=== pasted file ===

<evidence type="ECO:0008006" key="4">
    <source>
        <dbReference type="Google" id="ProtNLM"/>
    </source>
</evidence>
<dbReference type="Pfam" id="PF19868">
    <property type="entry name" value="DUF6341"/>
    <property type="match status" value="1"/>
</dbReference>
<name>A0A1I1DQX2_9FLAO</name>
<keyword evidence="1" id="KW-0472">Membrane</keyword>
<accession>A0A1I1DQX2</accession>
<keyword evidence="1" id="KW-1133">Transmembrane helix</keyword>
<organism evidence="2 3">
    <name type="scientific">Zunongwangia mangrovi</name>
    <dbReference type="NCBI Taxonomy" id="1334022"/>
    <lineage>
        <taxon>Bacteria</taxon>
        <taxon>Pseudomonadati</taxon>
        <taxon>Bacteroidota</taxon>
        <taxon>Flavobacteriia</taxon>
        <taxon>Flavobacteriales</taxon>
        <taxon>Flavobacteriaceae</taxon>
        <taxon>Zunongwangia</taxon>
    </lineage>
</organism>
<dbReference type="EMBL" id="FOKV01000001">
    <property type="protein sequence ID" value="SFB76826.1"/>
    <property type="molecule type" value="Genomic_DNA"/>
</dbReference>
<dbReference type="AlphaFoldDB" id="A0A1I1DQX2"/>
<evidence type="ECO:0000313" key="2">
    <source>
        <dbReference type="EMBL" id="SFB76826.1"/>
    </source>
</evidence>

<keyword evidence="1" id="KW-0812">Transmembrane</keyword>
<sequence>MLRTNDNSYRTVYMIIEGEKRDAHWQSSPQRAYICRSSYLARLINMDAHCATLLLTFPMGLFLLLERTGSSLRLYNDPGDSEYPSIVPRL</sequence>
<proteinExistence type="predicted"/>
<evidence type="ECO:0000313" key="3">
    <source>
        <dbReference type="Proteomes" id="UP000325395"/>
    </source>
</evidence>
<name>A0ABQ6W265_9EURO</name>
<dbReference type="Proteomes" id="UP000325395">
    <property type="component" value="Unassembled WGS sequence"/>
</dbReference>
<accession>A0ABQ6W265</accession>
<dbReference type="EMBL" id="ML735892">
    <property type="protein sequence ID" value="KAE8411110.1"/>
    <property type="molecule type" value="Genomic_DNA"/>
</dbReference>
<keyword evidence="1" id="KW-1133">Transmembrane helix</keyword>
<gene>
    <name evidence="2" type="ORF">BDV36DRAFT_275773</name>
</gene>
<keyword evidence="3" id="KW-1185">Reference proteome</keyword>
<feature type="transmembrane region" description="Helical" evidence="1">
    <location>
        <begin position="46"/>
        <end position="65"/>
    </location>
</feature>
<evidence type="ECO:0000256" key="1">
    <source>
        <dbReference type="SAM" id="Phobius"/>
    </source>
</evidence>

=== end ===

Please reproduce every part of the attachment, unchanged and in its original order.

<evidence type="ECO:0008006" key="4">
    <source>
        <dbReference type="Google" id="ProtNLM"/>
    </source>
</evidence>
<dbReference type="Pfam" id="PF19868">
    <property type="entry name" value="DUF6341"/>
    <property type="match status" value="1"/>
</dbReference>
<name>A0A1I1DQX2_9FLAO</name>
<keyword evidence="1" id="KW-0472">Membrane</keyword>
<accession>A0A1I1DQX2</accession>
<keyword evidence="1" id="KW-1133">Transmembrane helix</keyword>
<organism evidence="2 3">
    <name type="scientific">Zunongwangia mangrovi</name>
    <dbReference type="NCBI Taxonomy" id="1334022"/>
    <lineage>
        <taxon>Bacteria</taxon>
        <taxon>Pseudomonadati</taxon>
        <taxon>Bacteroidota</taxon>
        <taxon>Flavobacteriia</taxon>
        <taxon>Flavobacteriales</taxon>
        <taxon>Flavobacteriaceae</taxon>
        <taxon>Zunongwangia</taxon>
    </lineage>
</organism>
<dbReference type="EMBL" id="FOKV01000001">
    <property type="protein sequence ID" value="SFB76826.1"/>
    <property type="molecule type" value="Genomic_DNA"/>
</dbReference>
<dbReference type="AlphaFoldDB" id="A0A1I1DQX2"/>
<evidence type="ECO:0000313" key="2">
    <source>
        <dbReference type="EMBL" id="SFB76826.1"/>
    </source>
</evidence>

<keyword evidence="1" id="KW-0812">Transmembrane</keyword>
<sequence>MLRTNDNSYRTVYMIIEGEKRDAHWQSSPQRAYICRSSYLARLINMDAHCATLLLTFPMGLFLLLERTGSSLRLYNDPGDSEYPSIVPRL</sequence>
<proteinExistence type="predicted"/>
<evidence type="ECO:0000313" key="3">
    <source>
        <dbReference type="Proteomes" id="UP000325395"/>
    </source>
</evidence>
<name>A0ABQ6W265_9EURO</name>
<dbReference type="Proteomes" id="UP000325395">
    <property type="component" value="Unassembled WGS sequence"/>
</dbReference>
<accession>A0ABQ6W265</accession>
<dbReference type="EMBL" id="ML735892">
    <property type="protein sequence ID" value="KAE8411110.1"/>
    <property type="molecule type" value="Genomic_DNA"/>
</dbReference>
<keyword evidence="1" id="KW-1133">Transmembrane helix</keyword>
<gene>
    <name evidence="2" type="ORF">BDV36DRAFT_275773</name>
</gene>
<keyword evidence="3" id="KW-1185">Reference proteome</keyword>
<feature type="transmembrane region" description="Helical" evidence="1">
    <location>
        <begin position="46"/>
        <end position="65"/>
    </location>
</feature>
<evidence type="ECO:0000256" key="1">
    <source>
        <dbReference type="SAM" id="Phobius"/>
    </source>
</evidence>